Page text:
ATHENS —Athens natives Anthony and Selinda Blackwood, both registered nurses with more than 20 years each in the health care field, have found rewarding careers in caring for others at Athens-Limestone Hospital, like Anthony’s parents before him.
Now, a third generation of the Blackwood family plans to pursue a medical career.
“I don’t know if you’d say it’s in our blood,” said Anthony Blackwood. “It is just part of our lives.”
His father, Ralph, was an LPN at the hospital and an EMT with the ambulance service, while his mother, Janett, was an LPN for 42 years, with both of them working in most every area of the hospital over the years, though his mother spent most of her career in the nursery and One Day Admissions department.
“Both of my parents are all about helping other people” said Anthony, 50. “They didn’t push me into going to nursing school or into health care in general. It was just what I decided I wanted to do on my own and they supported me in that.
“I knew the career field was wide open in nursing. And you’re helping people on a daily basis, making a difference in people’s lives.”
Selinda, 49, realized early on she was destined to be a nurse.
“To be honest I can’t ever remember a time when that wasn’t what I wanted to do,” she said.
When Selinda was a child, the pediatrician was the one who handled the throat cultures and lab work, while “the nurse got to be the hero,” handing out the lollipops and stickers. “I always wanted to be a hero,” she said.
“My mother always said that she had no doubt (her daughter would be a nurse) because I had the most injured, sickly baby dolls," Selinda said. “They were all covered up with Band-Aids.”
She remembers an older second cousin, a nurse at a Birmingham hospital, caring for their great-grandmother before she died, making sure she was comfortable and took her medication.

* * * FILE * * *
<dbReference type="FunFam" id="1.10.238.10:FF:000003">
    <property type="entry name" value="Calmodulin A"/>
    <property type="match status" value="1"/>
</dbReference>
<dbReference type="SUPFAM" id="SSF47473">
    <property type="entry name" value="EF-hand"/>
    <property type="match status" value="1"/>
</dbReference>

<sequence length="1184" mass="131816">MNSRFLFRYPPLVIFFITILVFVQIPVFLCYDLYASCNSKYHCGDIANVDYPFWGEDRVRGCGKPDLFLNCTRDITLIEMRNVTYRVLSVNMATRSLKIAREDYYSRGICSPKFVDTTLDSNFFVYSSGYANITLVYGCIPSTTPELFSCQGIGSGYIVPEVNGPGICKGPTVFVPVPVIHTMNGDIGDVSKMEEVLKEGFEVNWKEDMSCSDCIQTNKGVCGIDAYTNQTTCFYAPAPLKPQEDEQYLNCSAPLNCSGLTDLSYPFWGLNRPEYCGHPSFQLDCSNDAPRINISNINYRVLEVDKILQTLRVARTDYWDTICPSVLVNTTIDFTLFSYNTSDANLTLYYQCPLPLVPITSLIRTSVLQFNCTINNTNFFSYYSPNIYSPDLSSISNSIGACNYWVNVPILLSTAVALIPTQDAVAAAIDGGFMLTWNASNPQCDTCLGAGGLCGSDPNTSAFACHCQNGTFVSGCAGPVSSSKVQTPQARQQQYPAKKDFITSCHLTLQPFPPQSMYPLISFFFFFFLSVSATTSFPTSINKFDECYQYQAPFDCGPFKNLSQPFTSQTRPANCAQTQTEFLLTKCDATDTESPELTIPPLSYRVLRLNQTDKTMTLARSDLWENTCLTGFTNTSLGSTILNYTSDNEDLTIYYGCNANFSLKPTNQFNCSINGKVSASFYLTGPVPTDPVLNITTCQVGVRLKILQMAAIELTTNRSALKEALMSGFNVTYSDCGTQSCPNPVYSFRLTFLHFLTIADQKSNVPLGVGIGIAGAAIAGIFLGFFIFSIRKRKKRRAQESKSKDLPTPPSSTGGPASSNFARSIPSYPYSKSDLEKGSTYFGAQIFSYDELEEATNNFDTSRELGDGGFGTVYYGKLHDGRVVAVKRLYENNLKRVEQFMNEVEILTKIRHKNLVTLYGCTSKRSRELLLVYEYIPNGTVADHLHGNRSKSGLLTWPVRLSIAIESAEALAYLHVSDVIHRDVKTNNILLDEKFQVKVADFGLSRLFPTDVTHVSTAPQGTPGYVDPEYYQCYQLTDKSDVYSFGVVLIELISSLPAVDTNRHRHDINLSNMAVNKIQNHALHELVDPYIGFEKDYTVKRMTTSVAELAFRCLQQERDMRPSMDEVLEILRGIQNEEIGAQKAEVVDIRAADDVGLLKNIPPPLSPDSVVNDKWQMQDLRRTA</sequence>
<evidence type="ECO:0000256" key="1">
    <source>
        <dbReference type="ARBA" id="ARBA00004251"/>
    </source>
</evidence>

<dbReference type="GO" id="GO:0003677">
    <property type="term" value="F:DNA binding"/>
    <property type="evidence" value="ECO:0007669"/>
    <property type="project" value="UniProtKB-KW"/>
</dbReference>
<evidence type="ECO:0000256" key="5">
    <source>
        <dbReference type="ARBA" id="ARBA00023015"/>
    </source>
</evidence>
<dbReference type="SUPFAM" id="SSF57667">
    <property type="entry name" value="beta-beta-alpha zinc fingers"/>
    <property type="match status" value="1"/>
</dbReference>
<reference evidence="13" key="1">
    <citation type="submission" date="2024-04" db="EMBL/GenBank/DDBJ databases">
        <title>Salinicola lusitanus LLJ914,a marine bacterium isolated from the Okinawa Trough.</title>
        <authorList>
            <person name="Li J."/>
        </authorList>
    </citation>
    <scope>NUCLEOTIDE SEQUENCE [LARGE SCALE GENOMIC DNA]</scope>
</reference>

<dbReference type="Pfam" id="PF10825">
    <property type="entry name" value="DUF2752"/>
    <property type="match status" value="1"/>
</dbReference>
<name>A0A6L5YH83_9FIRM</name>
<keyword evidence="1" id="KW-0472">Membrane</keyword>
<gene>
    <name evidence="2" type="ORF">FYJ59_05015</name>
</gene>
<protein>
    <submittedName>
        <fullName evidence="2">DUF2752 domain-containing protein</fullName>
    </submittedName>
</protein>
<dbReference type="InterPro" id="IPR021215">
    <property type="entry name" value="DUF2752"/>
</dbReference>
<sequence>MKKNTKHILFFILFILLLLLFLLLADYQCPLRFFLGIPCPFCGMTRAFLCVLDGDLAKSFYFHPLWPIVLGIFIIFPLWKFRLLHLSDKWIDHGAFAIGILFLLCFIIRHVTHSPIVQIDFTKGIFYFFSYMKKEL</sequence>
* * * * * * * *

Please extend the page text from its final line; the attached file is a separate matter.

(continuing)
“I just knew at that point, this is what I want to do,” Selinda said. “I’m going to be the one to take care of my family and every else’s family. This is my passion.”
The Blackwoods grew up in Athens, with Anthony graduating from Clements High and Selinda graduating from Athens High. They met in church when they were teenagers.
After receiving a nursing degree from the University of North Alabama, Anthony joined Athens-Limestone Hospital as a registered nurse on the medical unit in June 1997. The next year he made the move to operating room circulator, then was OR clinical coordinator for about 11 years before becoming director of surgical services in September 2017.
Though Anthony may not have direct contact with patients now, he enjoys “leading my staff to be a competent, safe staff to provide care to people. Even though I’m not directly providing the care, I feel like I’m still providing care to people through those I lead.”
Selinda, who earned a nursing degree at Calhoun Community College, was a nurse tech at Huntsville Hospital’s respiratory care unit for five years in all, during nursing school and after graduating from Calhoun. She joined Athens-Limestone Hospital in 1995, as a registered nurse in intensive care.
“In March, I’ll be there 26 years,” she said.
The Blackwoods’ older son, Noah, 23, received a chemical engineering degree in May and has applied to several medical schools, while working with a doctor’s office in Athens. Their ninth-grade son is also considering the medical field.
“We’ve never pushed them in that direction,” Anthony said. “We want them to do what they feel led to do and what they’d be happy doing. My parents were the same way.”
Passion for job
When Selinda was at Athens High, she was undecided about whether to pursue a nursing or education degree. She met with a guidance counselor, who said: “I’ve known you for a while. I think (nursing) is what you would really love.”
“After I got started (in nursing), that’s all I ever wanted to do,” Selinda said. As a nurse in intensive care, “you’re with people at their most vulnerable time. They’re sick, sometimes they’re alone, sometimes they’re not.
“We get to spend a lot of time at their bedsides,” she said. “You get to know them, you get to know their families. You get to be a part of making them better and seeing them move on. Or even sometimes if they don’t go home, you still get to help make them comfortable. You still get to be a part of making people’s lives a little better while they’re there.”
Selinda, who considers her hospital co-workers like “a small family,” said her job has a teaching component.
“I said I’d wanted to be a teacher,” she said. “I kind of get the best of both worlds. You are a teacher. You’re teaching people how to take care of themselves, what to do, what not to do to take better care of themselves. You get to do it all.”